Abigail R. C. McManus M.S Negotiation and Conflict Management



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New Year – New Beginnings – Better You

recycle-1000785_1920The end of 2015 has arrived and what a year it has been! I love New Years because I love the idea of a new beginning. I like many others’ like to make New Year resolutions. I determine what my intentions for the coming year will be by reflecting on where I fell short over the last twelve months. After much reflection, it embarrasses me to admit that the area where I need the most improvement involves how I handle conflicts in my personal life. Despite my education in conflict management, I still find myself struggling to overcome certain behaviors when in the face of conflict. In this post, I want to share my shortcomings from 2015, and how I plan to make adjustments in the upcoming year.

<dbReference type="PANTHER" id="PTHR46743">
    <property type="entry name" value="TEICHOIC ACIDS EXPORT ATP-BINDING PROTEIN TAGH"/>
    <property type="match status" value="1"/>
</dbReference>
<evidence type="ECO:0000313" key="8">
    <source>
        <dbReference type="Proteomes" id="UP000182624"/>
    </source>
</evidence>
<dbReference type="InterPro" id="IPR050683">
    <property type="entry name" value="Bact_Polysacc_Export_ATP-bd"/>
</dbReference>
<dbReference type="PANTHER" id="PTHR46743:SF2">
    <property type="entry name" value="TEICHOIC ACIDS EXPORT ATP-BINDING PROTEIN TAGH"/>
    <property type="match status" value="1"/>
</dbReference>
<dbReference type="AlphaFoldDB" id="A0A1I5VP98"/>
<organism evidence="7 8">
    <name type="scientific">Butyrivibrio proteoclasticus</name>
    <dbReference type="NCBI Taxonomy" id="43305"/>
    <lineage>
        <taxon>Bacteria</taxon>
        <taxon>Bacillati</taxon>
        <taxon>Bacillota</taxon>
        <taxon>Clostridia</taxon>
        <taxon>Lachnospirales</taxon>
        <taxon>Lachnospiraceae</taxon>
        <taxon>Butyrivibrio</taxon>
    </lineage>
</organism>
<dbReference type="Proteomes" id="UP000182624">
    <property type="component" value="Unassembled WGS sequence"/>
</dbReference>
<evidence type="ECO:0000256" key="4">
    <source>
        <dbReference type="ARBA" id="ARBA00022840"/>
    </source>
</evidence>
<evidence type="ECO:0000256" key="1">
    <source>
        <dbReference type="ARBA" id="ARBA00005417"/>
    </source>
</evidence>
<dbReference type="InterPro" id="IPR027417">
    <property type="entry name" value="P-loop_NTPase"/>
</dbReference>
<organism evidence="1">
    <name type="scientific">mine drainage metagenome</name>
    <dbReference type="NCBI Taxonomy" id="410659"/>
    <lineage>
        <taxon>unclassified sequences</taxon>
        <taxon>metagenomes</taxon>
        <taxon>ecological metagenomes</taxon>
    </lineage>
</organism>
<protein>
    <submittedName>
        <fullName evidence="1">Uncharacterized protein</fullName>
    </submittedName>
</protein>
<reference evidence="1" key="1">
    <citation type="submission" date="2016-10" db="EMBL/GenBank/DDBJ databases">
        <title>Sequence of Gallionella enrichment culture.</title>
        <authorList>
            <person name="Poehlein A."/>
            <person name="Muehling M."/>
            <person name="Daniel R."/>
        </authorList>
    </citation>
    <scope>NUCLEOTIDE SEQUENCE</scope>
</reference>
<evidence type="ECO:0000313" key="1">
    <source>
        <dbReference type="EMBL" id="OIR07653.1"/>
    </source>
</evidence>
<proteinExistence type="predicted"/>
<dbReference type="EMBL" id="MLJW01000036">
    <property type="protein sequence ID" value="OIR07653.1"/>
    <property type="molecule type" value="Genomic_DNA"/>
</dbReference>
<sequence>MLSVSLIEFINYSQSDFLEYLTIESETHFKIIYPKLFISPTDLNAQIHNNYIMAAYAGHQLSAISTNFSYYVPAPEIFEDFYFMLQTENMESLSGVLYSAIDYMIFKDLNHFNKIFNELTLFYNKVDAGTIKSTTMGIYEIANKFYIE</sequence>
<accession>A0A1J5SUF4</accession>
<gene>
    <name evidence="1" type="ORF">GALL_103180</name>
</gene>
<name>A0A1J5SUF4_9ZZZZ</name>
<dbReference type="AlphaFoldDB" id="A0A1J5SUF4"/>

In 2015, I was impatient. Over the course of this year, I pushed for the people I love to talk and discuss issues sometimes before they were ready because I was impatient and felt uncomfortable with lingering conflict not being resolved. I found my impatience brought about irritability and stress in my life which affected some of my relationships with others.

In 2016, I will be patient. I will practice slowing down and being more mindful of other’s needs. When I am feeling impatient about resolving a conflict that involves me either directly or indirectly, I want to slow down, take some deep breaths and acknowledge my impatience and what is causing it. I can write this in my journal or just self-reflect. After that, I will practice empathy and examine what may be causing them to be hesitant with me. My goal is to gain perspective that will allow me to be more patient with others.